1988
(36th)
Pankaj Kapur Inspector P.K. Raakh Hindi [18]
1989
(37th)
Nana Patekar Anna Parinda Hindi [19]
1990
(38th)
Nedumudi Venu Maharaja Udayavarma His Highness Abdullah Malayalam [20]
1991
(39th)
P. L. Narayana Farmer Yagnam Telugu [21]
1992
(40th)
Sunny Deol Govind Damini – Lightning Hindi [22]
1993
(41st)
double-dagger
Paresh Rawal Lalit Ramji
Velji
Woh Chokri
Sir
Hindi [23]
1994
(42nd)
dagger
Ashish Vidyarthi Commander Bhadra Drohkaal Hindi [24]
1994
(42nd)
dagger
Nagesh Mr. Rao Nammavar Tamil [24]
1995
(43rd)
Mithun Chakraborty Ramakrishna Swami Vivekananda Hindi [25]
1996
(44th)
Nana Patekar Vishwanath Agni Sakshi Hindi [26]
1997
(45th)
Prakash Raj Tamizhselvan Iruvar Tamil [27]
1998
(46th)
Manoj Bajpai Bhiku Mhatre Satya Hindi [28]
1999
(47th)
Atul Kulkarni Shriram Abhayankar Hey Ram Tamil / Hindi [29]
2000
(48th)
H. G. Dattatreya Hasanabba Munnudi Kannada [30]
2001
(49th)
Atul Kulkarni Pothya Sawant Chandni Bar Hindi [31]
2002
(50th)
Chandrasekhar Unnamed[d] Nanba Nanba Tamil [33]
2003
(51st)
Pankaj Kapur Jahangir Khan (Abbaji) Maqbool Hindi [34]
2004
(52nd)
Haradhan Bandopadhyay Haradhan Bandopadhyay Krantikaal Bengali [35]
2005
(53rd)
Naseeruddin Shah Mohit Iqbal Hindi [3]
2006
(54th)
double-dagger
Dilip Prabhavalkar Mahatma Gandhi[e]
Chief Minister
Lage Raho Munna Bhai
Shevri
Hindi
Marathi
[37]
2007
(55th)
Darshan Jariwala Mahatma Gandhi Gandhi, My Father Hindi [38]
2008
(56th)
Arjun Rampal Joseph Mascarenhas (Joe) Rock On!! Hindi [39]
2009
(57th)
Farooq Sheikh S.K. Rao Lahore Hindi [40]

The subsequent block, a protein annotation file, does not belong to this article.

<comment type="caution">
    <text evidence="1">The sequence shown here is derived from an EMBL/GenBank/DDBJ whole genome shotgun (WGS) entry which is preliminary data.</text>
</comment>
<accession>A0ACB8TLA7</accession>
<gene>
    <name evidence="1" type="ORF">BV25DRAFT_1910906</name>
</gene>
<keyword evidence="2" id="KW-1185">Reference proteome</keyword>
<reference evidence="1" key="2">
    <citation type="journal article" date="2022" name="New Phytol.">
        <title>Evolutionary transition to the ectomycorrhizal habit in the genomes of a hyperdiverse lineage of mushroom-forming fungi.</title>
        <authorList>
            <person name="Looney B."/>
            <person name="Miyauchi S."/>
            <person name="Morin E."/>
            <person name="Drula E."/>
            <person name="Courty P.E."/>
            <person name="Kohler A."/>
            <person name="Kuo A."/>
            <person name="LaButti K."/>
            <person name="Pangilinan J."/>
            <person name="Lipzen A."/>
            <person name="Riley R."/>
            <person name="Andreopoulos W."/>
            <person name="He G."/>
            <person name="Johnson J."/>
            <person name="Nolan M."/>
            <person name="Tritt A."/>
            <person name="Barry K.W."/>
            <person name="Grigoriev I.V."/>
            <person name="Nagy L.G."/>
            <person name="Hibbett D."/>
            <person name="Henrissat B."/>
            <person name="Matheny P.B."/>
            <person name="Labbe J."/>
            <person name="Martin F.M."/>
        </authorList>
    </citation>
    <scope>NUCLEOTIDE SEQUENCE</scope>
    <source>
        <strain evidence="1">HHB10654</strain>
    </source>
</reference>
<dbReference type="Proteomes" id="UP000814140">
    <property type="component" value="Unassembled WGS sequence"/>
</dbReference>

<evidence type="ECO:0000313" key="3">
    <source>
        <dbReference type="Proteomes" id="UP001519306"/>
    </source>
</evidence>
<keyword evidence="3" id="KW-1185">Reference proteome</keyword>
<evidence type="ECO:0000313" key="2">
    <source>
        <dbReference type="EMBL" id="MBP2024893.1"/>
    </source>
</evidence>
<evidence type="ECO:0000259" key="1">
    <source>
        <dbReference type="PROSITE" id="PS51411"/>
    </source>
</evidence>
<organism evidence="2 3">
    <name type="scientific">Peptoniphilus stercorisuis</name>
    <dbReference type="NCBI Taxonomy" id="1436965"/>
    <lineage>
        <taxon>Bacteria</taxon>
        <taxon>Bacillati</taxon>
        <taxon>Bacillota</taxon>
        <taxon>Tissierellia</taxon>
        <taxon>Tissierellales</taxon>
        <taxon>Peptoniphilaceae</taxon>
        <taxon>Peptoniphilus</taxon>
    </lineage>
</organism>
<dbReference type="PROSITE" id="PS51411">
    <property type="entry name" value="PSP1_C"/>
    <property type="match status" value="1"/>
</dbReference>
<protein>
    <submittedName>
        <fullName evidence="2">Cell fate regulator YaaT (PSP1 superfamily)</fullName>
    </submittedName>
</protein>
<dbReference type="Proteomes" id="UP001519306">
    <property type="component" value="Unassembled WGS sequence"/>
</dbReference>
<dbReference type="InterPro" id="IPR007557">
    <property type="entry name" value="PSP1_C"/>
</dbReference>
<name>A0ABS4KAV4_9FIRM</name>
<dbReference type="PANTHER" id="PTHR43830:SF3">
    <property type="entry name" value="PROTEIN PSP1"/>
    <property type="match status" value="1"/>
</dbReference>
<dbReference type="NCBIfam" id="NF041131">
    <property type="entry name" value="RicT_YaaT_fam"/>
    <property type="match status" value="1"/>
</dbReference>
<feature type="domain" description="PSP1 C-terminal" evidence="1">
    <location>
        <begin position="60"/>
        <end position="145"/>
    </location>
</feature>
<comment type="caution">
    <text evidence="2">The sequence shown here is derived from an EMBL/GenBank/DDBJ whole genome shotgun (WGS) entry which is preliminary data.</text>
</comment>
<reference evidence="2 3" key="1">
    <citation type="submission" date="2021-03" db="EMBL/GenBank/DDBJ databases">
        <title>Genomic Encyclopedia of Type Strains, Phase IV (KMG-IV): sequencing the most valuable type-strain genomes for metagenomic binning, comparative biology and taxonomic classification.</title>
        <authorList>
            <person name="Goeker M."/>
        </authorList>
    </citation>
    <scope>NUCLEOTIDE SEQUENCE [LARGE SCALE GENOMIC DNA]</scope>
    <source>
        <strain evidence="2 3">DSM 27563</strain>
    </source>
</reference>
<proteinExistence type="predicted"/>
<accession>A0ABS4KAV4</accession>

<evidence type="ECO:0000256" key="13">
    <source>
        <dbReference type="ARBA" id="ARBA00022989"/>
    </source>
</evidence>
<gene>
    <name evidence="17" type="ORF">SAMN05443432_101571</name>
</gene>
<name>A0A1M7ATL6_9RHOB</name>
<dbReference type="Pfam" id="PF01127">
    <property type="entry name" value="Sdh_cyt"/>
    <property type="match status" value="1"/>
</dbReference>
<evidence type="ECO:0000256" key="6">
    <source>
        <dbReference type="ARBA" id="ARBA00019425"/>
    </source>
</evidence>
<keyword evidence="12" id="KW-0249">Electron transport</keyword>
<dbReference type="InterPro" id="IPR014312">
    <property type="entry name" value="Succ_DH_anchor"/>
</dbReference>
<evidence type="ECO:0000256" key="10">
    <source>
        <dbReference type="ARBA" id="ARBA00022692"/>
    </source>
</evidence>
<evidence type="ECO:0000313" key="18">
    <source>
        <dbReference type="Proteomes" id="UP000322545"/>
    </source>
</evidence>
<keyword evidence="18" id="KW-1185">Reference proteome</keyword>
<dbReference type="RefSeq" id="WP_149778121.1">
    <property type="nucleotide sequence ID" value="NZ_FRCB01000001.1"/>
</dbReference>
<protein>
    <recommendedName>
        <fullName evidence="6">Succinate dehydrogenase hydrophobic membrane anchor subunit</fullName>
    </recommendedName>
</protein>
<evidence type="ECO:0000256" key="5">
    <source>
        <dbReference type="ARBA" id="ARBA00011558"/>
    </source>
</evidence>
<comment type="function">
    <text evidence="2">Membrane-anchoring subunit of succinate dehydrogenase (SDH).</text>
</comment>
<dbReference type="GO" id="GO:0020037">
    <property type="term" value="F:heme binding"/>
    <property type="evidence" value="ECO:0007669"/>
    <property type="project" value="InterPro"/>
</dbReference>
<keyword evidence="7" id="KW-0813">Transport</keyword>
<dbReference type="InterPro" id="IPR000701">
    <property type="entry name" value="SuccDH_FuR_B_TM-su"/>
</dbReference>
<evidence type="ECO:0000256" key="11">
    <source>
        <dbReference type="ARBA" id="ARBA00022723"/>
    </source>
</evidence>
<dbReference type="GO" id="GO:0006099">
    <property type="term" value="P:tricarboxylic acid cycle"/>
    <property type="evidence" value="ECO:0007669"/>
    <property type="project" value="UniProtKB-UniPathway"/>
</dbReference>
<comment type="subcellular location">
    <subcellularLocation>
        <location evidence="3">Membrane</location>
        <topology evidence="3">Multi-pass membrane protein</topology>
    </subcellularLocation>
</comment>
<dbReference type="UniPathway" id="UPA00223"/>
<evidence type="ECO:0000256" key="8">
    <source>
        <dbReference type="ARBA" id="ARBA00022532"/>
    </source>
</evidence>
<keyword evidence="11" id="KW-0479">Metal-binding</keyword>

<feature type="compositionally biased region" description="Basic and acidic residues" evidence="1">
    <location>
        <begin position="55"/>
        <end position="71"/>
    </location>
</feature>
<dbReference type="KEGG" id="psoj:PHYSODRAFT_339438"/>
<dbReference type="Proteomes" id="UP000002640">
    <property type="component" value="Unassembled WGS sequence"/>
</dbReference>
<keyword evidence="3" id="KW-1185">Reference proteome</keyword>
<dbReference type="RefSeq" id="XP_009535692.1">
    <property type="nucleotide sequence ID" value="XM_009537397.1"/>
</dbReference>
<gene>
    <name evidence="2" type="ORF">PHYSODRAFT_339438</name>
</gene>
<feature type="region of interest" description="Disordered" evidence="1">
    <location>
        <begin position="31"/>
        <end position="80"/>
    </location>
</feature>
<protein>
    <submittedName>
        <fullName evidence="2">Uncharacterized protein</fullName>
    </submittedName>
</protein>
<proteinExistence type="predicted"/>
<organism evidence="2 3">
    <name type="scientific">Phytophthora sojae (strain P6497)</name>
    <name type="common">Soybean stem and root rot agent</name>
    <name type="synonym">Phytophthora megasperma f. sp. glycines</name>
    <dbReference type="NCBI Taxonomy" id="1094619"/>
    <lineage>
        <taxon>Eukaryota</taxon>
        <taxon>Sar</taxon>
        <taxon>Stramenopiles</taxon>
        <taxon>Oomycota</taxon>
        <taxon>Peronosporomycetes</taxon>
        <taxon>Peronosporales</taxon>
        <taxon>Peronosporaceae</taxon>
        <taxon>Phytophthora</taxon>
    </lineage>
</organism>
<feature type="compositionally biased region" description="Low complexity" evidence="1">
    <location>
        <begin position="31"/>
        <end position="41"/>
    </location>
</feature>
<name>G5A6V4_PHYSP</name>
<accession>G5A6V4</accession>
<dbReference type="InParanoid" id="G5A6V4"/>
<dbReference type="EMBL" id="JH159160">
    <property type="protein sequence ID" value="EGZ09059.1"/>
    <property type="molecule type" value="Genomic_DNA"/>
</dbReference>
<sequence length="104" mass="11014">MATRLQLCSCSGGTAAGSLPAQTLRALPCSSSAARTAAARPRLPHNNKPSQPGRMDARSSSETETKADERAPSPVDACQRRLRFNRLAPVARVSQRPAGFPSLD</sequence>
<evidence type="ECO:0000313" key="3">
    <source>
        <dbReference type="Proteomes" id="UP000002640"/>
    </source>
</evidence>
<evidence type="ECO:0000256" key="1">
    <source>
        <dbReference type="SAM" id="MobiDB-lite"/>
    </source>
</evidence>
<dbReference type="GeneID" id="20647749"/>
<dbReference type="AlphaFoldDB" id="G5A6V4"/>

2010
(58th)
Thambi Ramaiah Ramaiah Mynaa Tamil [41]
2011
(59th)
Appukutty Azhagarsami Azhagarsamiyin Kuthirai Tamil [42]
2012
(60th)
Annu Kapoor Dr. Baldev Chaddha Vicky Donor Hindi [43]
2013
(61st)
Saurabh Shukla Justice Tripathi Jolly LLB Hindi [44]
2014
(62nd)
Bobby Simha Sethu Jigarthanda Tamil [45]

See also[edit]

Notes[edit]

Footnotes[edit]

  1. ^ Before the 54th National Film Awards (2006), the cash prize was 10,000 (US$160).[3]
  2. ^ a b Year in which the film was censored by the Central Board of Film Certification.
  3. ^ The "Ref." cites the winner and the role played by them in the film. While there are some sources that are written in both English and Hindi, certain references are entirely in Hindi language.
  4. ^ Chandrasekhar played an unnamed man suffering from tetraplegia.[32]
  5. ^ Dilip Prabhavalkar played the image of Mahatma Gandhi.[36]

References[edit]

  1. ^ a b "About National Film Awards". Directorate of Film Festivals. Retrieved 8 November 2013. 
  2. ^ "National Awards 2015, as it happened: Winners, wishes and morel". India Today. 3 May 2015. Retrieved 21 May 2015. 
  3. ^ a b "53rd National Film Awards" (PDF). Directorate of Film Festivals. pp. 32–33. Retrieved 19 March 2012. 
  4. ^ "Central Board of Film Certification – Annual Report 2011" (PDF). Central Board of Film Certification. p. 33. Retrieved 5 July 2013. 
  5. ^ Chakravarty, Riya (3 May 2013). "Indian cinema@100: 40 Firsts in Indian cinema". NDTV. Retrieved 8 November 2013. 
  6. ^ "Nana Patekar". Koimoi. Retrieved 24 August 2014. 
  7. ^ "Manoj Bajpai wins National Award". Sify. 17 August 2004. Retrieved 15 December 2013. 
  8. ^ Kumar, P. K. Ajith (27 February 2015). "Bitter-sweet encounters". The Hindu. Retrieved 21 May 2015. 
  9. ^ Saran, Renu (25 February 2014). Encyclopedia of Bollywood–Film Actors. Diamond Pocket Books Pvt Ltd. p. 73. ISBN 978-93-5083-690-3. 
  10. ^ Jahagirdar-Saxena, Shraddha (12 June 2008). "Lage raho Rajubhai!". Daily News and Analysis. Retrieved 21 May 2015. 
  11. ^ "42nd National Film Awards". International Film Festival of India. Retrieved 21 May 2015. 
  12. ^ Subramanian, Anupama (2 August 2014). "Movie Review 'Jigarthanda': A film not to be missed". Deccan Chronicle. Retrieved 23 May 2014.